• "How strong was that feeling in that moment? Can you rate it on a scale from 0–100?"
  • "How did you experience the urge inside your body? Can you describe it?"

Step 5: Responses

Explore how the individual responded to the urge. This might include whether they acted on the urge, did not act, or distracted themselves by doing something else.

  • "What did you do?"
  • "Did you resist the craving or act on it?"
  • "How did you respond to the urge?"

Step 6: Consequences (Optional)

The extended version of the Urges – Self-Monitoring Record worksheet includes an additional column for clients and therapists to explore the consequences related to acting (or not acting) on urges. Exploring the perceived consequences of an action can aid understanding of why particular patterns of thought and behavior persist. For example, acting on urges might lead to positive feelings (e.g., excitement or satisfaction), the removal of unwanted feelings (e.g., anxiety or stress), or negative consequences that lead to more urges (e.g., regret or shame). Exploring instances where the client successfully manages an urge can also highlight useful resources and coping strategies. Finally, discussing the client’s attitudes toward the consequences of their responses provides insight into their level of motivation. For example, precontemplative clients are likely to deny or minimize the negative consequences of acting on their urges.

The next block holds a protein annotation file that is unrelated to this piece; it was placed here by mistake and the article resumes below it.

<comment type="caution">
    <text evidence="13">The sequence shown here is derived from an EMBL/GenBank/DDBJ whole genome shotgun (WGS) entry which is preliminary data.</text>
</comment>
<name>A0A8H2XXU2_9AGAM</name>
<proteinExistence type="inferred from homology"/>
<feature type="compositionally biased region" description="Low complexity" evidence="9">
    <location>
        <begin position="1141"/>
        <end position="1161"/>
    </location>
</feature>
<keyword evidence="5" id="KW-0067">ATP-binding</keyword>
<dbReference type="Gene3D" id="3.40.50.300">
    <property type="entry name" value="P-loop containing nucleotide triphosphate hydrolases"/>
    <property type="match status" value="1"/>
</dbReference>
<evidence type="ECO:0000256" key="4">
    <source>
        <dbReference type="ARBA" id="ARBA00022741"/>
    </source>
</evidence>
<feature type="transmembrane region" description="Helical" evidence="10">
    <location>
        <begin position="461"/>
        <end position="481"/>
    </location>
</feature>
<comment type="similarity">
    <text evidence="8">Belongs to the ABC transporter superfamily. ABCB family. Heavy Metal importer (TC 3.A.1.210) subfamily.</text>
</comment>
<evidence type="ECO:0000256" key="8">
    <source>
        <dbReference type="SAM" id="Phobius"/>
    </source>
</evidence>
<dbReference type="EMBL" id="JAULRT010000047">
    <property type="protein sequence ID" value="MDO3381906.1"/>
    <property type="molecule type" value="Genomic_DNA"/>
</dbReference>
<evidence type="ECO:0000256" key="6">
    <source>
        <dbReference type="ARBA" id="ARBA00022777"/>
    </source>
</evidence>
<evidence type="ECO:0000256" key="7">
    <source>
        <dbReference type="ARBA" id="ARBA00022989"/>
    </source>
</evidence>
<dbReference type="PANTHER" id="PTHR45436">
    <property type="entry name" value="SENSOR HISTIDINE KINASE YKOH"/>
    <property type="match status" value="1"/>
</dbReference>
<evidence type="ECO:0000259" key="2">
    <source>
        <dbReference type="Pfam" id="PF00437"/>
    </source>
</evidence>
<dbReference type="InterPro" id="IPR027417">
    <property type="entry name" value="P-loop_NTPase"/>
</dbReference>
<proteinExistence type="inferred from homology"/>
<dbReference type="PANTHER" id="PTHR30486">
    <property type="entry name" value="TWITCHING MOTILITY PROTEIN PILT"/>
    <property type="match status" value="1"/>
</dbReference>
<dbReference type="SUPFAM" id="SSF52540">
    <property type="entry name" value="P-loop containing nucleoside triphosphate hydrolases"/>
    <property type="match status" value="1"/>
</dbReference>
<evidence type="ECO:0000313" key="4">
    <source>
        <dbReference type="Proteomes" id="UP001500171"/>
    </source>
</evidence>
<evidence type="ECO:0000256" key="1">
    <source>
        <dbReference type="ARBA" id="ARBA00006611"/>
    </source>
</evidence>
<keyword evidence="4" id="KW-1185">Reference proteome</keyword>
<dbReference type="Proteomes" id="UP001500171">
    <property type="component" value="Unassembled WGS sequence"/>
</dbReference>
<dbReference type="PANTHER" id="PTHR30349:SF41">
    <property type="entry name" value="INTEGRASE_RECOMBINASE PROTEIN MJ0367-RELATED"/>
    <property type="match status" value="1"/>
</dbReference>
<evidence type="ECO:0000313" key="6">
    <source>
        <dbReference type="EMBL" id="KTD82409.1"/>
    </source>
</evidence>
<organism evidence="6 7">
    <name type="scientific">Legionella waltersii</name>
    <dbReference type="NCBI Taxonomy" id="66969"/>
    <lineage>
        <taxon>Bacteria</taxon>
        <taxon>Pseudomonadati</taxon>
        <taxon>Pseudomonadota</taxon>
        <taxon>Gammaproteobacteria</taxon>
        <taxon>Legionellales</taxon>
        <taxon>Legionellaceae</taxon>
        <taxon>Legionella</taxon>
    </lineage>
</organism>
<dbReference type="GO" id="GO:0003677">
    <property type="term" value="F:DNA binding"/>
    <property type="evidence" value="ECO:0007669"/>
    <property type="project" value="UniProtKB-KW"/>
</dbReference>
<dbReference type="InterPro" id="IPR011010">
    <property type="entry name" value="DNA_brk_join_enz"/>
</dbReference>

• "What was helpful or unhelpful about acting on your urge?"
  • "After your <target behavior>, how did you feel (a) right away, and (b) later?"
  • "Looking back, how do you feel about what happened?"
  • "How did it feel to not act on this urge? How did you manage to do that?"


  • Beck, A. T., Wright, F. D., Newman, C. F., & Liese, B. S. (1993). Cognitive therapy of substance use. Guilford Press.